The term meristem (Greek word ‘meristos’, meaning ‘divisible’) emphasizes the cell-division activity characteristic of the tissue which bears this name. It is obvious that the synthesis of new living substance is a fundamental part of the process of formation of new cells by division The living tissues other than the meristems may also produce new cells, but the meristems carry on such activity indefinitely, because they not only add cells to plant body, but also perpetuate themselves there is, some of the products o division in the meristem do not develop into adult cells but remain meristematic.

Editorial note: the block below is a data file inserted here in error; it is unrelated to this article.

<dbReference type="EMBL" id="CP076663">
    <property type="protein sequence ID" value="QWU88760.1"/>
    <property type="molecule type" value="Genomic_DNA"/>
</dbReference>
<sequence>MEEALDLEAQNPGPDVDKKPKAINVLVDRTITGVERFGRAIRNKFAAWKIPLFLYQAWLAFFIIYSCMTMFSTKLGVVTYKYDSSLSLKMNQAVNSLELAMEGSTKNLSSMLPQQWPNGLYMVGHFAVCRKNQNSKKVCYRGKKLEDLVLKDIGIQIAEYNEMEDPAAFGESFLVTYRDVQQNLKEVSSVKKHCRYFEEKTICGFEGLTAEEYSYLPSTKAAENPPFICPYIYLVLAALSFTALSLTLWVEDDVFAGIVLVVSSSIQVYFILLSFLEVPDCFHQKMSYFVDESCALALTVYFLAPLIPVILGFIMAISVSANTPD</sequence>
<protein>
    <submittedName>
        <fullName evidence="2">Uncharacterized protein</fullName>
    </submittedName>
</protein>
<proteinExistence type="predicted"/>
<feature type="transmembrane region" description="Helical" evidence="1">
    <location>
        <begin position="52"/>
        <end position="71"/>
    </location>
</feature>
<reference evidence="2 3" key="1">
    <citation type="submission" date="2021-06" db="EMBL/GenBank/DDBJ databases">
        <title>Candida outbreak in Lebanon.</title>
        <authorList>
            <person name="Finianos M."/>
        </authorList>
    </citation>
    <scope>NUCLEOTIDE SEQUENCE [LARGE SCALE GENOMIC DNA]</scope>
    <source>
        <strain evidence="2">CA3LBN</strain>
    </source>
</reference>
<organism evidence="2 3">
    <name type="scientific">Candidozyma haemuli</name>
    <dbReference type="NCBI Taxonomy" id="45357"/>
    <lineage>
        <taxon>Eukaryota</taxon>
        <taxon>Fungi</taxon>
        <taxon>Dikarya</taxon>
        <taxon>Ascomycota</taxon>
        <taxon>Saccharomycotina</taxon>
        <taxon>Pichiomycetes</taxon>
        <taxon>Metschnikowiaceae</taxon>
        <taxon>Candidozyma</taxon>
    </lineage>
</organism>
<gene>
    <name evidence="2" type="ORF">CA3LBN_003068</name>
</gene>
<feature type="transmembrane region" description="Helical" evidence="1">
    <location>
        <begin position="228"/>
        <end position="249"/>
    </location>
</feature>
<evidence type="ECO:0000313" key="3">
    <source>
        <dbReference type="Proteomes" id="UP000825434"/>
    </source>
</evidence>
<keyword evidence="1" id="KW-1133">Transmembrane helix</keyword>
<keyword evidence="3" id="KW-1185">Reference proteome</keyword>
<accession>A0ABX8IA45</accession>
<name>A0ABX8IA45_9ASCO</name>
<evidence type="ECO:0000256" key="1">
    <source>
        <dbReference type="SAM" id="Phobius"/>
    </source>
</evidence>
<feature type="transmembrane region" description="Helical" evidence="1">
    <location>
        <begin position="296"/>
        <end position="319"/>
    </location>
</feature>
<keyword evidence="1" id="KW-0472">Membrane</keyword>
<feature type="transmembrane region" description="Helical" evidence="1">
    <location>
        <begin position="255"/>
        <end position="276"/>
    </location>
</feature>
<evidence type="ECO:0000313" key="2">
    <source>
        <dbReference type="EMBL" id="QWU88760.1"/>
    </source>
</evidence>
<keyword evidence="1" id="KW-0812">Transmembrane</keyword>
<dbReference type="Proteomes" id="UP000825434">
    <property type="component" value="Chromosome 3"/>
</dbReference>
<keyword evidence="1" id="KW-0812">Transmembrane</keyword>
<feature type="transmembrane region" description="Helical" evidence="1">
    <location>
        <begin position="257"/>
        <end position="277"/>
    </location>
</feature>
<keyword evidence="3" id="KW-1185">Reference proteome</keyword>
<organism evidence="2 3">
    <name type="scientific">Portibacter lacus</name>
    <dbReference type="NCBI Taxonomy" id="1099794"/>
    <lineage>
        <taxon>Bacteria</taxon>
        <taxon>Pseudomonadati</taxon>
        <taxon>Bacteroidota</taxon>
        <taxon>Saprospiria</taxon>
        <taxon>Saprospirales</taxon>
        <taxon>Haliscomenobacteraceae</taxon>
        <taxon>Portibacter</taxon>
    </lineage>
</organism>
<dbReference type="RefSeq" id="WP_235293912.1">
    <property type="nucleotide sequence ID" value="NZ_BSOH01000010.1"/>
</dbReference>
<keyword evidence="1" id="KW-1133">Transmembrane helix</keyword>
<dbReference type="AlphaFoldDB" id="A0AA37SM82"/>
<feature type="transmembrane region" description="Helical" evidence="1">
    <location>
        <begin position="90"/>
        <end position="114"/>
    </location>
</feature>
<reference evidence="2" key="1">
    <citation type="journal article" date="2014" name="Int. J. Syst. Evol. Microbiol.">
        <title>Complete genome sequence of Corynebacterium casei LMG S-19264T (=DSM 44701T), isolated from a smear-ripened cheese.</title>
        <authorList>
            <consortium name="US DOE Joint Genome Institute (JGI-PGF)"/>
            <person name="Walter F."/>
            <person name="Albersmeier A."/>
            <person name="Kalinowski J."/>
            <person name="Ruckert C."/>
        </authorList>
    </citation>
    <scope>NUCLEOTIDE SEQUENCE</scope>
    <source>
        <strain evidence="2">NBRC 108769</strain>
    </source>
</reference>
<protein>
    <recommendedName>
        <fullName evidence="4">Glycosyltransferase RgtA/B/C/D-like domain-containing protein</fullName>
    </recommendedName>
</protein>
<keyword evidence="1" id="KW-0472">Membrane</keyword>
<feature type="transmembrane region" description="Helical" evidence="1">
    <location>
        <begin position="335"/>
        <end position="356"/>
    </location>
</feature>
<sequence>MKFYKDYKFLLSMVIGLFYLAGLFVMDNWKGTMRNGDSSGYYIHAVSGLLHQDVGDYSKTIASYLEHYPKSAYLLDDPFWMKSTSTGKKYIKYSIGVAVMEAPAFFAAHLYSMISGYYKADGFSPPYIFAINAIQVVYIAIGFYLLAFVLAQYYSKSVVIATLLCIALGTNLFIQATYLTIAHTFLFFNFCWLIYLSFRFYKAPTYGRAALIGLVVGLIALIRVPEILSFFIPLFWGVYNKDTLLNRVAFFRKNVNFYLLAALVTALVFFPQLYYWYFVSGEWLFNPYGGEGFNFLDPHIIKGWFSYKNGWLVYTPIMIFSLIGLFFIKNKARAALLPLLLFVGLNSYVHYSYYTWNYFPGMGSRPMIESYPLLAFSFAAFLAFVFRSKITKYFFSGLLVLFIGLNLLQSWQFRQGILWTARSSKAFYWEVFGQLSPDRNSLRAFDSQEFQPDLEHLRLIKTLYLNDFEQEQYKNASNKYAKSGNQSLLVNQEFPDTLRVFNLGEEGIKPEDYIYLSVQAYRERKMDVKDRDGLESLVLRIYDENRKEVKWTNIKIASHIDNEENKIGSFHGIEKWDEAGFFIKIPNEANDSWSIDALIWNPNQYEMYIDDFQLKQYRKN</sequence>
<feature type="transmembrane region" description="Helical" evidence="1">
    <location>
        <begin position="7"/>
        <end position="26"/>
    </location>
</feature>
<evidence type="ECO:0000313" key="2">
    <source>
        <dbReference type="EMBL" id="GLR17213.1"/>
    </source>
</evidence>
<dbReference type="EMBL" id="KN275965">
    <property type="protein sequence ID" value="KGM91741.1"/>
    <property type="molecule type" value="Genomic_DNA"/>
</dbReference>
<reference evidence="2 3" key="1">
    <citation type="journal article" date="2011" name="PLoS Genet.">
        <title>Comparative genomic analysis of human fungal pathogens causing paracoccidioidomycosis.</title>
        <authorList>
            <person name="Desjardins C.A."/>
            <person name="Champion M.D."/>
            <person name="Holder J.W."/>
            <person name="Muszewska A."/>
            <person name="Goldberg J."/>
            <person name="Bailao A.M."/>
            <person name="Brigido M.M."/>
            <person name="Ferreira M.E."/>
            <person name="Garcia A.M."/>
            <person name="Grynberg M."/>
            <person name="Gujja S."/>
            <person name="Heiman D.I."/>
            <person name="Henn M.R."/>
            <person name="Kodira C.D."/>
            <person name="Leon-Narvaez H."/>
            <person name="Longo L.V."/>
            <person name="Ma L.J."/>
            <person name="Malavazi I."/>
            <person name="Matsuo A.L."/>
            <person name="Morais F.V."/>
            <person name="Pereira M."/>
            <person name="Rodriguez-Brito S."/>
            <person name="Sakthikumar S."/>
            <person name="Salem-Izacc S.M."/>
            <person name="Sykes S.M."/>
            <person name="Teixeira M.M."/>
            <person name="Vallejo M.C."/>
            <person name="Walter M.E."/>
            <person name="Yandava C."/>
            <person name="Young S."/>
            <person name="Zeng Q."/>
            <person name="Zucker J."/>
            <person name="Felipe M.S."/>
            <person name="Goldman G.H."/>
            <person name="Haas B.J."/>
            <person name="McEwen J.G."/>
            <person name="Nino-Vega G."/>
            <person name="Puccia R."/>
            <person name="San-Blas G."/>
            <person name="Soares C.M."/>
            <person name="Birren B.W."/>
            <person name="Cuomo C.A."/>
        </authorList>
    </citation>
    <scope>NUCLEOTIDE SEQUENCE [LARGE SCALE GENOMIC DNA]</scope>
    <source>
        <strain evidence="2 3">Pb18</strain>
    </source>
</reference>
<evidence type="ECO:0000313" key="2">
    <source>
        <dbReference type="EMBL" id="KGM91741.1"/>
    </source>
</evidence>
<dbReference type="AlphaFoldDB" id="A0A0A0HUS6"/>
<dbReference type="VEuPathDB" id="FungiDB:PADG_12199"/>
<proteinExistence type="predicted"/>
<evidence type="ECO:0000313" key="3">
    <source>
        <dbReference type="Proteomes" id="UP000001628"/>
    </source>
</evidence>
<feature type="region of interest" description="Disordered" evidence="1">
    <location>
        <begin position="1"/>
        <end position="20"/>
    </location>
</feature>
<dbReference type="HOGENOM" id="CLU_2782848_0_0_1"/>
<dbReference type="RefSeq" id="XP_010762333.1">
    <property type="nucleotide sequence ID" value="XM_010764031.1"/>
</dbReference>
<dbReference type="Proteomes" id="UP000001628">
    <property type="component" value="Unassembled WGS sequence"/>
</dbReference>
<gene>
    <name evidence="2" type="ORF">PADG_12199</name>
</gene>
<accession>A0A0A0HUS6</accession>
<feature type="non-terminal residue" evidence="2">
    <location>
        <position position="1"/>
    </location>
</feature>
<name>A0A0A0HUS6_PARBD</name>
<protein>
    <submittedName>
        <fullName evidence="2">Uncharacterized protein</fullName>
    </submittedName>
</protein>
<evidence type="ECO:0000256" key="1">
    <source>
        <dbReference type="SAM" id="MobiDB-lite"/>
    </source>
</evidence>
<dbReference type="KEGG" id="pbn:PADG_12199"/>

The meristems usually occur at the apices of all main and lateral shoots and roots and thus then number in a single plant becomes quite large. In addition, plants bearing secondary tissue increase in thickness possess extensive meristems, the vascular and cork cambia, responsible for the secondary growth. The combined activities of all these meristems give rise to a complex and large plant. The primary growth, initiated in the apical meristems expands the plant body and produces the reproductive parts. On the other hand, the cambia, aid in maintenance of the expanding body is increasing the volume of the conducting system and forming supporting protecting cells.
Classification of Meristems